My dad sent me an email on Tuesday lamenting the Houston Texans’ awful football season, made worse by Arian Foster’s season-ending injury and Ryan Mallett’s dismissal for being an idiot.

A longtime football fan, he hasn’t had too many happy NFL memories over the years, having arrived in Houston about the time Earl Campbell left.

He made one comment that stood out, however, with the Rockets at the precipice of a promising NBA season.

“The overlap of pro sports seasons is sometimes a good thing,” he said.

Simple, yet accurate. In America at least.

Unfortunately for those in Newcastle, England, there is no other sports season to look forward to right now.

Newcastle, a team that rivals even the biggest clubs in terms of support and attendance, was routed yet again by its biggest rival, Sunderland, on Sunday. The Magpies fell to 19th in the 20-team English Premier League, only ahead of impotent Aston Villa.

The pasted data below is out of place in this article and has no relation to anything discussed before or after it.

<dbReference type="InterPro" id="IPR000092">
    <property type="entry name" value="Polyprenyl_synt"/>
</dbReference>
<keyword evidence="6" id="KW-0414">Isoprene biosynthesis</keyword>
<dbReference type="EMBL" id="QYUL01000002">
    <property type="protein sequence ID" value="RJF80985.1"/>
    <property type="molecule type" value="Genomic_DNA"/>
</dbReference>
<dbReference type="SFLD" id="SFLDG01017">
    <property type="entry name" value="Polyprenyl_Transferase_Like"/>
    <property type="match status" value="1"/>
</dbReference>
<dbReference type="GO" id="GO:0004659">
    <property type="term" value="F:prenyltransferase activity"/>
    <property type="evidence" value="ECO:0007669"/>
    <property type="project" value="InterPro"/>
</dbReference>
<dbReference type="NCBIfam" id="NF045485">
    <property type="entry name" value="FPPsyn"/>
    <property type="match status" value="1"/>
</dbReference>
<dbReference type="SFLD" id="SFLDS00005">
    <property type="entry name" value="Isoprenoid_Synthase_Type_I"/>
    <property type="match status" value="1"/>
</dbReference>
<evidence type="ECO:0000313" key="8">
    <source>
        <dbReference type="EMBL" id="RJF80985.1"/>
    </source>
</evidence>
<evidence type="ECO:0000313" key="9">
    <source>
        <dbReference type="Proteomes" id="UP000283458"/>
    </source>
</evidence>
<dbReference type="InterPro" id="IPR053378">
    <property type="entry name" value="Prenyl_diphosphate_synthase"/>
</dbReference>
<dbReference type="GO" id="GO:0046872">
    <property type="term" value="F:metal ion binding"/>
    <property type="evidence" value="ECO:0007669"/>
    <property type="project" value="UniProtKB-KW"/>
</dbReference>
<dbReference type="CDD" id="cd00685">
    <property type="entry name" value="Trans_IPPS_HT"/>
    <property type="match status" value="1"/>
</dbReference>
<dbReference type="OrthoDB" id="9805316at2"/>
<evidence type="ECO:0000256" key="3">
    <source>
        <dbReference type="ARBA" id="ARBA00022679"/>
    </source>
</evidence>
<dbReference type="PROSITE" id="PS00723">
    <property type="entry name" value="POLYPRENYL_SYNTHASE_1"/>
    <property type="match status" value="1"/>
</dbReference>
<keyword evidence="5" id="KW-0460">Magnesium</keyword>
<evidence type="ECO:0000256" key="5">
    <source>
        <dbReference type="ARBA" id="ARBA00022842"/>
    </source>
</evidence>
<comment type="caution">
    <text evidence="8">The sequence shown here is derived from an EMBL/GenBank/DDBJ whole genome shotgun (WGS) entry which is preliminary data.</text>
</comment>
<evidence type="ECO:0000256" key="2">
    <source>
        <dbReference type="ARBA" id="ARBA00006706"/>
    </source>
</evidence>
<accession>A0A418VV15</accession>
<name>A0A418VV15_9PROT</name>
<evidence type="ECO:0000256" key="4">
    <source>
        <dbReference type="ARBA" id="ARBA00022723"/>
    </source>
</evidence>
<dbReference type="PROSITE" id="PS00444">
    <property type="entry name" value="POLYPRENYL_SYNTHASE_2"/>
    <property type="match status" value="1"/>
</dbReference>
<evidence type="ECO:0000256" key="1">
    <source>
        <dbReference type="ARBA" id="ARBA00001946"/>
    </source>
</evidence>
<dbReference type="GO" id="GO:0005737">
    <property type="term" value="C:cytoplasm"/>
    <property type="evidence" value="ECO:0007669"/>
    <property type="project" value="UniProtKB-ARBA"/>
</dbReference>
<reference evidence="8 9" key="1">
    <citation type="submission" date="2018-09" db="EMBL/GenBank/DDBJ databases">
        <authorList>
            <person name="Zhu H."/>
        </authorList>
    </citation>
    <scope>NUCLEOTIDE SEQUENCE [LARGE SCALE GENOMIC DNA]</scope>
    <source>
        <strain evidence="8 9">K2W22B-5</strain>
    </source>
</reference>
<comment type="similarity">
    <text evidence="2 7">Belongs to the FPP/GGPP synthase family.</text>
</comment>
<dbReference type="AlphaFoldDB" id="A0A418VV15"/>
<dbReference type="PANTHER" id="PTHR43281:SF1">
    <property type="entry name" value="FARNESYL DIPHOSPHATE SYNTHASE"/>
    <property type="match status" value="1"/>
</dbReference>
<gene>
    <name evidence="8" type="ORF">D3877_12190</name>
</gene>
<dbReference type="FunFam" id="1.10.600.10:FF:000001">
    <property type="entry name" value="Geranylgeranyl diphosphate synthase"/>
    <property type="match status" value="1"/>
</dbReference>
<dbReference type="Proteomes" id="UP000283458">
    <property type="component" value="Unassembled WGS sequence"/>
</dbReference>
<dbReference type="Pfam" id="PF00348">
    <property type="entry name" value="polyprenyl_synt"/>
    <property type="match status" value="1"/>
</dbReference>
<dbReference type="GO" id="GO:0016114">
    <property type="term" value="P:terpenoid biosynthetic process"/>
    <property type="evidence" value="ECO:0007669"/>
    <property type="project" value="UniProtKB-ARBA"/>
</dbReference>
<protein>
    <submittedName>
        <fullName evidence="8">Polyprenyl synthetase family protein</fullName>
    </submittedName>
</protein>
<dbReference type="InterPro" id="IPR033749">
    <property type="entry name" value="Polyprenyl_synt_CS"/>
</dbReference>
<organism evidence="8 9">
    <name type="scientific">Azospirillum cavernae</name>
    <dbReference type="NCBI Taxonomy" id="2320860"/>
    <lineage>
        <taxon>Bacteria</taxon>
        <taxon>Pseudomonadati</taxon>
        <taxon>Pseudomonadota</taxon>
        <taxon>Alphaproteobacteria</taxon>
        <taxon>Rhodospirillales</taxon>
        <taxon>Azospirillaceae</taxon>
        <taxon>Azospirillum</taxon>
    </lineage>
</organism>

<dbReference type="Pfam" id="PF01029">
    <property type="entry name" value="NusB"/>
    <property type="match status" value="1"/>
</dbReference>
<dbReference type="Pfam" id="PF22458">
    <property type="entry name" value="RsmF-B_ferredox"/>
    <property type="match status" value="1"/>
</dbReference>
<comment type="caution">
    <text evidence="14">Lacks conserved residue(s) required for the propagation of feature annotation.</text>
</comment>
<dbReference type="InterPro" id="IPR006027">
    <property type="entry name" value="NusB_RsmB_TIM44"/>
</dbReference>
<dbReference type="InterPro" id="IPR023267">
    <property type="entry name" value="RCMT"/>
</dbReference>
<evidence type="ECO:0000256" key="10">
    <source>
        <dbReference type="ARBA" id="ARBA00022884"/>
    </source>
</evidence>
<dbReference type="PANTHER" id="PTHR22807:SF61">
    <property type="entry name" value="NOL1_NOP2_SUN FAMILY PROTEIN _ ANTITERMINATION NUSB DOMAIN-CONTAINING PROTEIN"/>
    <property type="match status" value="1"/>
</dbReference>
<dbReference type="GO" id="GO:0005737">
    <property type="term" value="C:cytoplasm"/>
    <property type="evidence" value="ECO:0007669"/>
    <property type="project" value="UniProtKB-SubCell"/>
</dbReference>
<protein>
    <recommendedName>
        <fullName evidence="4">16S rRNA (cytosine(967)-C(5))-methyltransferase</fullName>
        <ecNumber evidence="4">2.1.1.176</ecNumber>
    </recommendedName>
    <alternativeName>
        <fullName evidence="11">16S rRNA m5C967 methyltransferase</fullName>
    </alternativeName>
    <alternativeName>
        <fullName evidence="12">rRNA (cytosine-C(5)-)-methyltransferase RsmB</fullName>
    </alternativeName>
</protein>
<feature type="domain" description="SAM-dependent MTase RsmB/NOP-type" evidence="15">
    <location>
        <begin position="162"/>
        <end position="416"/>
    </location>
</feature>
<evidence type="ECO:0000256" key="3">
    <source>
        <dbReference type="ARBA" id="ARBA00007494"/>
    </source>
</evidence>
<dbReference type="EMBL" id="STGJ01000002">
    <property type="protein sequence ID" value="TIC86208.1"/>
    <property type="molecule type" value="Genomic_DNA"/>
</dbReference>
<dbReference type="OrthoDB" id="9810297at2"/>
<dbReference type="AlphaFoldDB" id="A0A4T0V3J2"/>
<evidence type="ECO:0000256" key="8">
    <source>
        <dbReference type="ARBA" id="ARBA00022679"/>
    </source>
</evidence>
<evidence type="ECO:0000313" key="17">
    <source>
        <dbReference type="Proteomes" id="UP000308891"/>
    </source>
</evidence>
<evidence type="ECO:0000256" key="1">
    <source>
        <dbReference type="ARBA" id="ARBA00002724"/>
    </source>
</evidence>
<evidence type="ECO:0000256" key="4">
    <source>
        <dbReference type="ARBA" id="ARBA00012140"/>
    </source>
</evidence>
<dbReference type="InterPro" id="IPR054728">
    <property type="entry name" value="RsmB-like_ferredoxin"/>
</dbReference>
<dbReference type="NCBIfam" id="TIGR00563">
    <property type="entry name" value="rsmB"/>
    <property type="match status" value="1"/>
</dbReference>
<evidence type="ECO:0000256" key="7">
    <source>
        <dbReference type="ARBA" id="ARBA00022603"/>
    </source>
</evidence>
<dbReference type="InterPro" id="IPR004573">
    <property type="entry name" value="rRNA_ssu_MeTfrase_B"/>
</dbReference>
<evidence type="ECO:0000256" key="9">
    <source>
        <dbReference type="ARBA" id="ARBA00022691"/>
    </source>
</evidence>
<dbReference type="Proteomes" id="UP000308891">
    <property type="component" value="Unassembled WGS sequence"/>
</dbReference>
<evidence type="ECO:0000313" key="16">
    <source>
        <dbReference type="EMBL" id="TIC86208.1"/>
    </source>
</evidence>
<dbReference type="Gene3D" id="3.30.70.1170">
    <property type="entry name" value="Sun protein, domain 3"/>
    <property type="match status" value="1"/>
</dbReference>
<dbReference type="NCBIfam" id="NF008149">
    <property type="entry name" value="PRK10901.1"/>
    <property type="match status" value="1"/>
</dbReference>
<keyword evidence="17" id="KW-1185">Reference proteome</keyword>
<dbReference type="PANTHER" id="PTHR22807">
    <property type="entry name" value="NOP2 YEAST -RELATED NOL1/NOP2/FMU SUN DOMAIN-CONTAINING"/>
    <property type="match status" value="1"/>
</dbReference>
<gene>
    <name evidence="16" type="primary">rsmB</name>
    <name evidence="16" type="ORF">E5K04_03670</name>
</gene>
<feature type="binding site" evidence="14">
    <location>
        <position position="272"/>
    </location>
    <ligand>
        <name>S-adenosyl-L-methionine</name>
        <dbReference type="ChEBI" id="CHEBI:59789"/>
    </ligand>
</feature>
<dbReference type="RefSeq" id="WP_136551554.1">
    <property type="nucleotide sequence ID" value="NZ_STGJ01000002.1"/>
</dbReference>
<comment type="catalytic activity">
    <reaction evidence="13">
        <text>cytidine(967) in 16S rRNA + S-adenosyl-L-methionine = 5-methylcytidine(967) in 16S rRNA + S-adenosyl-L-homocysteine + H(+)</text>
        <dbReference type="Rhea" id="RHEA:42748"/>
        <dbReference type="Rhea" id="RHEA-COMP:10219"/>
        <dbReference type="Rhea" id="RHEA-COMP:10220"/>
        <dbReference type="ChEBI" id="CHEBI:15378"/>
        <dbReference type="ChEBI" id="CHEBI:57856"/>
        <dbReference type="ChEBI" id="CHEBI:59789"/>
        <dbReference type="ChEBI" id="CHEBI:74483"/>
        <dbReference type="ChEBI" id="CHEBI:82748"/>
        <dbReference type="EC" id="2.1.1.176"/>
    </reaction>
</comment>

It’s a familiar refrain for Newcastle, which has only itself to blame for Sunderland’s survival in the EPL in recent years. The Black Cats have now won six straight against their archrival and those six points earned each of the last three years have been mathematical the difference between relegation and staying up.

Sunday’s loss might have been the most frustrating, with Fabricio Coloccini being sent off while surrendering a penalty late in the first half. This came moments after Sunderland’s lead-footed Lee Cattermole got away with two bookable offenses in his own box.

Newcastle was dominant prior to the red card, one that was later rescinded. Arsenal fans know that pain.

As a Texans fan, I know the pain of watching a team with a decent amount of talent play extremely poorly, like Newcastle. It doesn’t help that my Aggies are starting another mid-season collapse and the governor jinxed the entire state’s baseball teams.

Fortunately, I’ve got basketball season starting up. Plus, if the Texans finish last, they’re rewarded with a top draft pick instead of relegation.

Newcastle fans would love another sport to latch onto to forget about the woes of their soccer team.

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